Mr. Weller smoked for some minutes in silence, and then resumed--

'The worst o' these here shepherds is, my boy, that they
reg'larly turns the heads of all the young ladies, about here.
Lord bless their little hearts, they thinks it's all right, and don't
know no better; but they're the wictims o' gammon, Samivel,
they're the wictims o' gammon.'

'I s'pose they are,' said Sam.

'Nothin' else,' said Mr. Weller, shaking his head gravely; 'and
wot aggrawates me, Samivel, is to see 'em a-wastin' all their time
and labour in making clothes for copper-coloured people as don't
want 'em, and taking no notice of flesh-coloured Christians as
do.  If I'd my vay, Samivel, I'd just stick some o' these here lazy
shepherds behind a heavy wheelbarrow, and run 'em up and
down a fourteen-inch-wide plank all day.  That 'ud shake the
nonsense out of 'em, if anythin' vould.'

Mr. Weller, having delivered this gentle recipe with strong
emphasis, eked out by a variety of nods and contortions of the
eye, emptied his glass at a draught, and knocked the ashes out of
his pipe, with native dignity.

He was engaged in this operation, when a shrill voice was
heard in the passage.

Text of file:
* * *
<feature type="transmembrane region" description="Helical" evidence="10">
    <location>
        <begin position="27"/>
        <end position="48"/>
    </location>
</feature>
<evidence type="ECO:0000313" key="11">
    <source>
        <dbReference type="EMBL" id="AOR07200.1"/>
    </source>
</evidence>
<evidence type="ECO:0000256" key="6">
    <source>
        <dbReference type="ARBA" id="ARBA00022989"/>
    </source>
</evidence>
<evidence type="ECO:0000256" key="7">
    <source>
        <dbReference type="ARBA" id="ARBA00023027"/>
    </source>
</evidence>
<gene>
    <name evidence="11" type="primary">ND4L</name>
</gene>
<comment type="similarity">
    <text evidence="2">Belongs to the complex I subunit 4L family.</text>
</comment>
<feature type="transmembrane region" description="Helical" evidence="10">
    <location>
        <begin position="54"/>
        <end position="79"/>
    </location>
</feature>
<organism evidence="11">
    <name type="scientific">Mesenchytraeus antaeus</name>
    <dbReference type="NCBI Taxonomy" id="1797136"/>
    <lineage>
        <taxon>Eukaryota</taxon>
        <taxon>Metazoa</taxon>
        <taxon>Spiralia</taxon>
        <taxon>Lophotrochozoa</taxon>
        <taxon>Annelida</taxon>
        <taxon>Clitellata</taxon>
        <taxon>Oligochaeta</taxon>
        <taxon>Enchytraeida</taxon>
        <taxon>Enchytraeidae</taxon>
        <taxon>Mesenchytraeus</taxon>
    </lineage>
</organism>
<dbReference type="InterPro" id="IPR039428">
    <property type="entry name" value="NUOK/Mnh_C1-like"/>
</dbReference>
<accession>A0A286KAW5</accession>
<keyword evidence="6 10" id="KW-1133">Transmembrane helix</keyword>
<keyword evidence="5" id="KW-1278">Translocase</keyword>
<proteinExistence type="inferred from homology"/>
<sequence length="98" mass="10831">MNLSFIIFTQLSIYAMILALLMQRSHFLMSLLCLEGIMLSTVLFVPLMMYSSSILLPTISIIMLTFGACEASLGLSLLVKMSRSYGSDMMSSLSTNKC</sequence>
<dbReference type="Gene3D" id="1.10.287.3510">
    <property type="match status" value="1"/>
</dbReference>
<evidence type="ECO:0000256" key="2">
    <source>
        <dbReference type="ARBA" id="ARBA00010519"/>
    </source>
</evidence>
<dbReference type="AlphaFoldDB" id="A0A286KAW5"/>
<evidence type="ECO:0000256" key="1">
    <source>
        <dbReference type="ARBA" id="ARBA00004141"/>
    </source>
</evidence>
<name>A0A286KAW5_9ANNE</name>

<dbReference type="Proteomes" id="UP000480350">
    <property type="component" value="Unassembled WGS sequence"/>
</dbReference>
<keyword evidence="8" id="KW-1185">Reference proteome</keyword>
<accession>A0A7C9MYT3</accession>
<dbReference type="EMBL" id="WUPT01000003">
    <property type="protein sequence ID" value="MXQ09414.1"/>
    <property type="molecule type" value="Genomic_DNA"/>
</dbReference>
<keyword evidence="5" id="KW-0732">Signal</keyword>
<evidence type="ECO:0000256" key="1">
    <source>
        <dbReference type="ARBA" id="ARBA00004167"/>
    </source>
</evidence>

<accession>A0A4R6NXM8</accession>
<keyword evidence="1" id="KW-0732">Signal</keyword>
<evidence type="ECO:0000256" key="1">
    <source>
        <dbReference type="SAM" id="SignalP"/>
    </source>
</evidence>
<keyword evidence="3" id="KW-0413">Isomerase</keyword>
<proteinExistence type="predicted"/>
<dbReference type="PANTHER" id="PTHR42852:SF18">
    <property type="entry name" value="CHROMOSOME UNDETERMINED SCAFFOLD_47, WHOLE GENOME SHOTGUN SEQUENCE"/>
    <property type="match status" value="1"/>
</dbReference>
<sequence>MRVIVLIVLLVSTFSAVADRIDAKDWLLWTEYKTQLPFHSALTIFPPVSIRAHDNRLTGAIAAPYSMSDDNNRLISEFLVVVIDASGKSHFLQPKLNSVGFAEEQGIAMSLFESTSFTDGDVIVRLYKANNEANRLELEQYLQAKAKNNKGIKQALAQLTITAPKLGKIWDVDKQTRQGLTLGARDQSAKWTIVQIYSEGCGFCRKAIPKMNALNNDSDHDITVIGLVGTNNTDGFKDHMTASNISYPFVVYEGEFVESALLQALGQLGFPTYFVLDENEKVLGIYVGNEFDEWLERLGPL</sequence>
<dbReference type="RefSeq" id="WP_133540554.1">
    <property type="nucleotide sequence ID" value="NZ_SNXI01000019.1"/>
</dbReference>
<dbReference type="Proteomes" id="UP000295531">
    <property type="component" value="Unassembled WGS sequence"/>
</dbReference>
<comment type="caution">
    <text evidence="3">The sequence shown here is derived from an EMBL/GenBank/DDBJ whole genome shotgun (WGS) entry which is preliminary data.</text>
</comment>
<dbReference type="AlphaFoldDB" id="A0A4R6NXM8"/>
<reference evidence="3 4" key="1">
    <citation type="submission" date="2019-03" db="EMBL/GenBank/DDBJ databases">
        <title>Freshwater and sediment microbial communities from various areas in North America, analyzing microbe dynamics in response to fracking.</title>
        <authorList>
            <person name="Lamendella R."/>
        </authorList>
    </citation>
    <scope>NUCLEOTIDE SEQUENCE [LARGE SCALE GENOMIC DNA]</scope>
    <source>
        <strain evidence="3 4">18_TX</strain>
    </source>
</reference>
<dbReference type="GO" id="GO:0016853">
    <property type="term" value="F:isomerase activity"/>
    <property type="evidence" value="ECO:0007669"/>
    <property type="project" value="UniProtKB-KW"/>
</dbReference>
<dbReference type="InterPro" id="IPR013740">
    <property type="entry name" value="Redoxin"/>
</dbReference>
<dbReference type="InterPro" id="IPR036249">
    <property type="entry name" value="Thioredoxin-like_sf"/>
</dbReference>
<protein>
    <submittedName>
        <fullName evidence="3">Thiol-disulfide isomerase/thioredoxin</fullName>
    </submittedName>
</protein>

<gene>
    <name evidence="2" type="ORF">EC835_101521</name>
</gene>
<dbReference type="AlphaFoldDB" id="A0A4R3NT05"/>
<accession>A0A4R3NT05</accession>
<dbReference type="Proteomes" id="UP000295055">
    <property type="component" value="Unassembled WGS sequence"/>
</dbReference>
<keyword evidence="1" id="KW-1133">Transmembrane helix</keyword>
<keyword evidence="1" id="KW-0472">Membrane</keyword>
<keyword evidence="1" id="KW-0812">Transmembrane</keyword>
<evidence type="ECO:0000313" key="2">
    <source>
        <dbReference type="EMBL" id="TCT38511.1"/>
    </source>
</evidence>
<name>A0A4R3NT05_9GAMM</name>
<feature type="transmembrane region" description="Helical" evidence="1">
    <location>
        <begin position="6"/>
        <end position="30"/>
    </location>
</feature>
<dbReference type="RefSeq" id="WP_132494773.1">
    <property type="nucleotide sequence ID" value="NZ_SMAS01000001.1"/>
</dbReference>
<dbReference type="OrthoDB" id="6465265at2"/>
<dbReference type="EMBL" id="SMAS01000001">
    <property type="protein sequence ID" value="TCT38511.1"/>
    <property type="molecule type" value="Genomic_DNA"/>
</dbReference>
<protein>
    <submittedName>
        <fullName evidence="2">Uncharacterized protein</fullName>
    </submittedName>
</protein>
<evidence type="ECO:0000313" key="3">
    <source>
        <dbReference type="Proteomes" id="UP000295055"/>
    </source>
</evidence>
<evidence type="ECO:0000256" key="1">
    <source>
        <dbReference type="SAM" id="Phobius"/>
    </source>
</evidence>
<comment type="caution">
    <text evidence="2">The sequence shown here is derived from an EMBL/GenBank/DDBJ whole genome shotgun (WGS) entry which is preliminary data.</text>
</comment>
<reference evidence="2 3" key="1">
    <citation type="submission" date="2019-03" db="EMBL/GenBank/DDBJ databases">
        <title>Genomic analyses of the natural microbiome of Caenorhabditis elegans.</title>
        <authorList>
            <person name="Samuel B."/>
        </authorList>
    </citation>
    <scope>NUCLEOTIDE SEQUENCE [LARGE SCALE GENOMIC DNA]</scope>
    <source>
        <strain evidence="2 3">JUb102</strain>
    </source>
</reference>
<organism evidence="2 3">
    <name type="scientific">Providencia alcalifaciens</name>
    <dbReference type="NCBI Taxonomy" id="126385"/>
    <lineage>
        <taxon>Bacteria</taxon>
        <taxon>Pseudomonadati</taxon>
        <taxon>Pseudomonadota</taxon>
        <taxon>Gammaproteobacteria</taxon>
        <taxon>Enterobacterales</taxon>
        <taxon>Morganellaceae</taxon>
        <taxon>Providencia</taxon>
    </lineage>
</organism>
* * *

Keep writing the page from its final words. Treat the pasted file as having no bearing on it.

'Here's your dear relation, Sammy,' said Mr. Weller; and
Mrs. W. hurried into the room.

'Oh, you've come back, have you!' said Mrs. Weller.

'Yes, my dear,' replied Mr. Weller, filling a fresh pipe.

'Has Mr. Stiggins been back?' said Mrs. Weller.

'No, my dear, he hasn't,' replied Mr. Weller, lighting the pipe
by the ingenious process of holding to the bowl thereof, between
the tongs, a red-hot coal from the adjacent fire; and what's more,
my dear, I shall manage to surwive it, if he don't come back
at all.'

'Ugh, you wretch!' said Mrs. Weller.

'Thank'ee, my love,' said Mr. Weller.
'Come, come, father,' said Sam, 'none o' these little lovin's
afore strangers.  Here's the reverend gen'l'm'n a-comin' in now.'
At this announcement, Mrs. Weller hastily wiped off the tears